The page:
Saturday, 29 March 2014

Outline Stickers with Dimensional Magic

I am beginning to like the idea of using alcohol makers (Kaiser pens) under Dimensional Magic.  The beauty of using outline stickers as a base is that the outline forms a little wall that stops the Dimensional Magic from "escaping" as easily as it otherwise might.

In this example I've coloured the large purple flower petals and leaves and just the centres of the smaller yellow flowers.  As has often been the case, the effect, although still on the subtle side, is more apparent in reality than on screen.

I'm kind of coming around to liking outline stickers again too!!!!

Saturday, 22 March 2014


This is a long-term Gunnadoo that I have finally actually done!!!  For years I've been reading about stamping onto candles but never quite got around to trying it out .  Basically you stamp onto white tissue paper, then apply it to a candle by holding it in place and heating gently with a craft heat gun (whilst avoiding third degree burns to the fingers) until it fuses with the candle. 

This illustrates why the Papertrek blog is good for me - having decided to do a different thing every week means raiding the dark recesses of the brain for new/old ideas, and not just repeating the same old same old.  (Having said that, even after doing the blog for over two years now, I still haven't quite mastered putting the photos where I want them to be on the page, so apologies for the layout - I must add learning to do this properly to my "Gunnadoo" list!!).

Anyway....back to craft.......Before trying this technique I suspected that the end result would look like a candle with a dodgy piece of stamped tissue paper stuck to it.  The good news is that I was wrong.  Even although I used a piece of tissue paper that came inside the box with my latest pair of shoes, and some very cheap dye ink, the results were great - you couldn't really see the tissue at all, and the image was soft but distinct.

This was the point when I became overconfident and tried a huge red stamped rose on a big blue candle......well, the colours worked OK.  I thought the ink might be translucent and that I would end up with a purple rose, but that didn't happen.  Even the white tissue blended OK with the blue candle.  What did happen was that with my handheld craft heat gun I was unable to apply an even amount of heat all over the paper so that some pieces failed to blend in with the candles and others sank in.  Also where the wax was overheated and slightly melted its colour changed to a lighter blue.  As you can see from the photo, the result was "ordinary" to put it mildly.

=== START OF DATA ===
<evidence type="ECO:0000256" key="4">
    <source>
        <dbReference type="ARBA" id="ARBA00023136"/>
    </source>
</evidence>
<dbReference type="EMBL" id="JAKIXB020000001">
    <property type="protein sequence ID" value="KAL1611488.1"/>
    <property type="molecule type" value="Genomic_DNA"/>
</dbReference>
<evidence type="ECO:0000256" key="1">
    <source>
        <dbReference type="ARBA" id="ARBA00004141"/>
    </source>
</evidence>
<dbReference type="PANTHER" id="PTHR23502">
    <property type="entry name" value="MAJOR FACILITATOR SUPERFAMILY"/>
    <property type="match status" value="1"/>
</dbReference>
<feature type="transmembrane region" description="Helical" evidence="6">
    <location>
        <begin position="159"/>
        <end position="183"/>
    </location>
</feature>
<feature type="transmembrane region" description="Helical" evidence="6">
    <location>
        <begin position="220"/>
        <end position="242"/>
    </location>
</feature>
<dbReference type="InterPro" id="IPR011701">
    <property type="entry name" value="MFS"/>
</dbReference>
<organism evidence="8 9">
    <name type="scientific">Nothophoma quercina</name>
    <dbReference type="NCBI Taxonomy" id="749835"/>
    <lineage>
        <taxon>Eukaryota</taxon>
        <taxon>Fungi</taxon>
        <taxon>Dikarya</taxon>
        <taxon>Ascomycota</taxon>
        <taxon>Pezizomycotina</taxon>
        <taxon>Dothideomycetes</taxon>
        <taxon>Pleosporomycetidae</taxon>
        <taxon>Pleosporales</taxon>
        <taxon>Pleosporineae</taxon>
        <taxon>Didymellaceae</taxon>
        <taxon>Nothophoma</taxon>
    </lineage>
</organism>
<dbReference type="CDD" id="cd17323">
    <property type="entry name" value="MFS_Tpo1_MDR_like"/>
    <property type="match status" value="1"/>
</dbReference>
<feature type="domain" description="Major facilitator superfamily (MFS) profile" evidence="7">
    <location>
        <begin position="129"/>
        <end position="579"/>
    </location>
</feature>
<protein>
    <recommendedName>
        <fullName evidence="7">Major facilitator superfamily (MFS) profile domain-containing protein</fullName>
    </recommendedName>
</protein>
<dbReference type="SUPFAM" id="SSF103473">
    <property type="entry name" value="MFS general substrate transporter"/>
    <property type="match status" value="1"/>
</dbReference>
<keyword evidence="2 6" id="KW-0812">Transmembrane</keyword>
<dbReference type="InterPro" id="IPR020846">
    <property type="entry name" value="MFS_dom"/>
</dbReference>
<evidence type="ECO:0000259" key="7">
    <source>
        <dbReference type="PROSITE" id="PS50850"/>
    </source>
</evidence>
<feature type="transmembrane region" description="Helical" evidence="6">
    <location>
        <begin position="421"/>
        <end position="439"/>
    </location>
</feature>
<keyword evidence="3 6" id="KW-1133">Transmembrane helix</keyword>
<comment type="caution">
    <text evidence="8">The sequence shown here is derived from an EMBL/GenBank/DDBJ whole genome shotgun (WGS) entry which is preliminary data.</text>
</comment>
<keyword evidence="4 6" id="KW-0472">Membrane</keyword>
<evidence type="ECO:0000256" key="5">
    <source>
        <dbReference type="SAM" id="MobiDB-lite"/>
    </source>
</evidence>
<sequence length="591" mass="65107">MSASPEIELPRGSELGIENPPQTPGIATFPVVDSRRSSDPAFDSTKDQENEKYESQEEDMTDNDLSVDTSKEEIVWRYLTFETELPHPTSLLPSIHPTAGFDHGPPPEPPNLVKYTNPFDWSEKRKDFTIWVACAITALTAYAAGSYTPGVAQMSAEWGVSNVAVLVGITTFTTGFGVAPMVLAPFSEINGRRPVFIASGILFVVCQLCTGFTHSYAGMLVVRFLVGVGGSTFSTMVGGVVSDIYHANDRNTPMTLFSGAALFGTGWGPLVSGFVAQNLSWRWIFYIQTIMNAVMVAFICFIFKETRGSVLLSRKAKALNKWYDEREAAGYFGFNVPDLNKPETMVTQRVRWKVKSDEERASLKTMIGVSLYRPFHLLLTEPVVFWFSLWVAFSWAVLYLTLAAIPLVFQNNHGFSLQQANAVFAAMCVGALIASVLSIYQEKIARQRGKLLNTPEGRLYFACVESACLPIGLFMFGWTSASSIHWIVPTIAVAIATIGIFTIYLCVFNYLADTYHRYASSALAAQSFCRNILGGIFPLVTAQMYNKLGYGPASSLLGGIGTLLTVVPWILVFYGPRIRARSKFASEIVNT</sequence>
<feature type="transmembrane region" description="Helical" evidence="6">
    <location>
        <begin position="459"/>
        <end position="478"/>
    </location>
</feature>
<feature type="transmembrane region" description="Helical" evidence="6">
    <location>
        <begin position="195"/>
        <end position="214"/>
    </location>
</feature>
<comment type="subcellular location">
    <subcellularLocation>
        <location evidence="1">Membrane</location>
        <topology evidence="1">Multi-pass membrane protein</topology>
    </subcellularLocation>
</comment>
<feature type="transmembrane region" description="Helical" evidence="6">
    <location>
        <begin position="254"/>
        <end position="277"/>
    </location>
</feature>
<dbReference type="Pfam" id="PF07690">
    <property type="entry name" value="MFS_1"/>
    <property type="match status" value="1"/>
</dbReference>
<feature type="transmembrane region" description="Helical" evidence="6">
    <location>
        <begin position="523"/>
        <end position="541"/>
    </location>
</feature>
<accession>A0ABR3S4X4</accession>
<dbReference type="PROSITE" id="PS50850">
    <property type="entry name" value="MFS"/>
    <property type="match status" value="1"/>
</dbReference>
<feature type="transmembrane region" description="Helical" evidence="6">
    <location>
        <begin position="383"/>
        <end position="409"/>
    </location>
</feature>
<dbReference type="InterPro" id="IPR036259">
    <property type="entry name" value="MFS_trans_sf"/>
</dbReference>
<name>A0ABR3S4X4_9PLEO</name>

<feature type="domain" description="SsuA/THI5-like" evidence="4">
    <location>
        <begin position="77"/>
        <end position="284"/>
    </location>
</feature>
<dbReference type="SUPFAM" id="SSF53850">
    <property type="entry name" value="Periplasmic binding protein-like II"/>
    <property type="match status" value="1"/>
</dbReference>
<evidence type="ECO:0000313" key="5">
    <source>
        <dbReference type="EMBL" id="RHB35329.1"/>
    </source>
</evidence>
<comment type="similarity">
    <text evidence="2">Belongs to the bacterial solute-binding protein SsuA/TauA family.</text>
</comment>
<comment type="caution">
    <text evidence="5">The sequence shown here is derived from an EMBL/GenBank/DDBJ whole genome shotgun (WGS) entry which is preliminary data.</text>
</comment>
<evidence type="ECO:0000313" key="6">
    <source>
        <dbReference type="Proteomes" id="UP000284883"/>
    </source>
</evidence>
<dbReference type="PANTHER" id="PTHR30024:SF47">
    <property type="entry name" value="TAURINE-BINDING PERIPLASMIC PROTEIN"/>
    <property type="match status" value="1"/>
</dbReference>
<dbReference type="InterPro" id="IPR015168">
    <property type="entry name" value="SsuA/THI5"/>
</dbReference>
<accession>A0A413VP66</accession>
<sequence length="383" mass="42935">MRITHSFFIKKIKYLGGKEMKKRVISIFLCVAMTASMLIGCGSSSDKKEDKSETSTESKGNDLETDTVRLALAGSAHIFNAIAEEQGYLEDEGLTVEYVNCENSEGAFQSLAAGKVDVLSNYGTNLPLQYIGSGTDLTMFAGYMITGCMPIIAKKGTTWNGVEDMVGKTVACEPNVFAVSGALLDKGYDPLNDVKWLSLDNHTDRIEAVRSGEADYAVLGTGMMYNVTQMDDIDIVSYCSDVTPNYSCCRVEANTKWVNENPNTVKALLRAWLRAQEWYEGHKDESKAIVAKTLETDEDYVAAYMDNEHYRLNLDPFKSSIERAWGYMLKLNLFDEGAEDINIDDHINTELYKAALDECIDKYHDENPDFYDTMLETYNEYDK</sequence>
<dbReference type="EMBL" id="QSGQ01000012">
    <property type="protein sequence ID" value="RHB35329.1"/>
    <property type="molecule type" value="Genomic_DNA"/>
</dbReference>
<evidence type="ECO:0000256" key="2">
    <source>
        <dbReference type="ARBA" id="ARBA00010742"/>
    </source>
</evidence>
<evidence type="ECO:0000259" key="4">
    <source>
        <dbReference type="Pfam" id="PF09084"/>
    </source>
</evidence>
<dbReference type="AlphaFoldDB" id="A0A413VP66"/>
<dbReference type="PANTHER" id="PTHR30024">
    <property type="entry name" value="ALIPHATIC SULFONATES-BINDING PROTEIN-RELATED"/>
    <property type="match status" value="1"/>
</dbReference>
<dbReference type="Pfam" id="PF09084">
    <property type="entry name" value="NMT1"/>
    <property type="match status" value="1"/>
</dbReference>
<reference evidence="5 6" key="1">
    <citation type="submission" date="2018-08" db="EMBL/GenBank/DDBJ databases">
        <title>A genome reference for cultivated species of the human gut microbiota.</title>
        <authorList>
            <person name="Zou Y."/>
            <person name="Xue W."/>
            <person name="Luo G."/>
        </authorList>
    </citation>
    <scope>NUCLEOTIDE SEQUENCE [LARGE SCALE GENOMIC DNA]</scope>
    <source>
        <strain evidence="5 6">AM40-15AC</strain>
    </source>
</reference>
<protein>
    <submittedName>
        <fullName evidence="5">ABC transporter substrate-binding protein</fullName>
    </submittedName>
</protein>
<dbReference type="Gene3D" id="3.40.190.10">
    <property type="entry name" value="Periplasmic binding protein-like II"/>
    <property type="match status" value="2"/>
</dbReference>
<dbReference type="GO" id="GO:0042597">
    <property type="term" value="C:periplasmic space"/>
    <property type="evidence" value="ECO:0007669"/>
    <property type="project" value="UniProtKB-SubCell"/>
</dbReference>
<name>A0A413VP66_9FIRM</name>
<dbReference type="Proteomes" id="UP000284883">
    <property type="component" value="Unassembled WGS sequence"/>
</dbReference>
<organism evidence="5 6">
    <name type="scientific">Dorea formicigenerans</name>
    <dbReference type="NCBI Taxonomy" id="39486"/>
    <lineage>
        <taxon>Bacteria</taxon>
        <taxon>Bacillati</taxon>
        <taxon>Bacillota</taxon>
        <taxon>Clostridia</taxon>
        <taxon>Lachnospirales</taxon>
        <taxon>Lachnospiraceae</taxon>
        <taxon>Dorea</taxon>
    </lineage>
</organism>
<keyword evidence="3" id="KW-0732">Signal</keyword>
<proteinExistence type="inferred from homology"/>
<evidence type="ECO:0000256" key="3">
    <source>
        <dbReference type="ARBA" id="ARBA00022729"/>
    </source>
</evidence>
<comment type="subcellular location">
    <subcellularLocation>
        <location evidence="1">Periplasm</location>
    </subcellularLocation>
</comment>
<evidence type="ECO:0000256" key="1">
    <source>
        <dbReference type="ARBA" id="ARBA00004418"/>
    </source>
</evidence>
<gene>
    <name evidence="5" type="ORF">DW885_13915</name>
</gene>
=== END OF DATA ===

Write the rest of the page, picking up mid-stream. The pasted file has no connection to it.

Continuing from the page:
I guess what I've learned is that small motifs on white candles are easiest to apply, and that if you were, say, intending to do 50 large candles for wedding tables, I'd buy a few more than needed, spend some time practising, and have a few spares as well!!

I haven't burnt the candle to see whether or not there are any implications when the level of the paper is reached.  I don't anticipate any dramas but wouldn't leave them unattended until I definitely knew the paper wasn't going to burn!!!  (Another little something to try before you use them at a social occasion!).

Saturday, 15 March 2014


There are so many sources of crochet flower patterns at the moment.  I bought myself a book by Claire Crompton that has lots but there are any number of free patterns available on the web, and once you get started its not all that hard to just make it up as you go.  The first picture is a mix of all three origins.

I find crochet really relaxing, and have any number of bags and purses to prove it.  Flowers are fun because you get the reward of having finished something quickly.  Then, of course, you are left with bags of flowers, and good intentions of finding something to do with them.

As this is the Papertrek blog, here's one thing to do with surplus crochet flowers - combine them with an embossed and sanded piece of Core'dinations Whitewash, pop them on a card blank and give them away to the next person you know who has a birthday!!!!

Saturday, 8 March 2014


I was cutting out snowflakes with a die from Couture Creations and thought I'd use one of the cut out backgrounds as a stencil for Snowtex.   I was pleasantly surprised with how well it worked as this has quite fine detail, and I was expecting it to smear under the edges.  Snowtex is a very thick white texture paste.  Whilst it was still wet I added loads of fine glitter, which (despite some reservations on my part as to whether or not it would be the case) stayed put once the Snowtex was dry.  The result is a rough dimensional glittery motif, that I rather like.  (It looks better in reality - the photo doesn't do justice to the sparkle).

Saturday, 1 March 2014


There's a simple example of a simple idea this week.  Stamps will (with the correct ink) stamp an image onto any number of different surfaces.   Cork works well with most inks - I've just used Versafine sepia on a stamp from Rubbadubbadoo in this example, and coloured it in with pencils (nothing fancy, just some of the kids cast-offs).

The very thin cork I've used here tends to be a bit crumbly so I've punched slightly larger holes than I would normally make for the split pins.  Tearing the edges proved quite hard to control, so I had to resort to a ruler on the outer boundary to make sure it didn't tear too far.

I have written myself a mental note to try some other colouring media on cork to see how that turns out.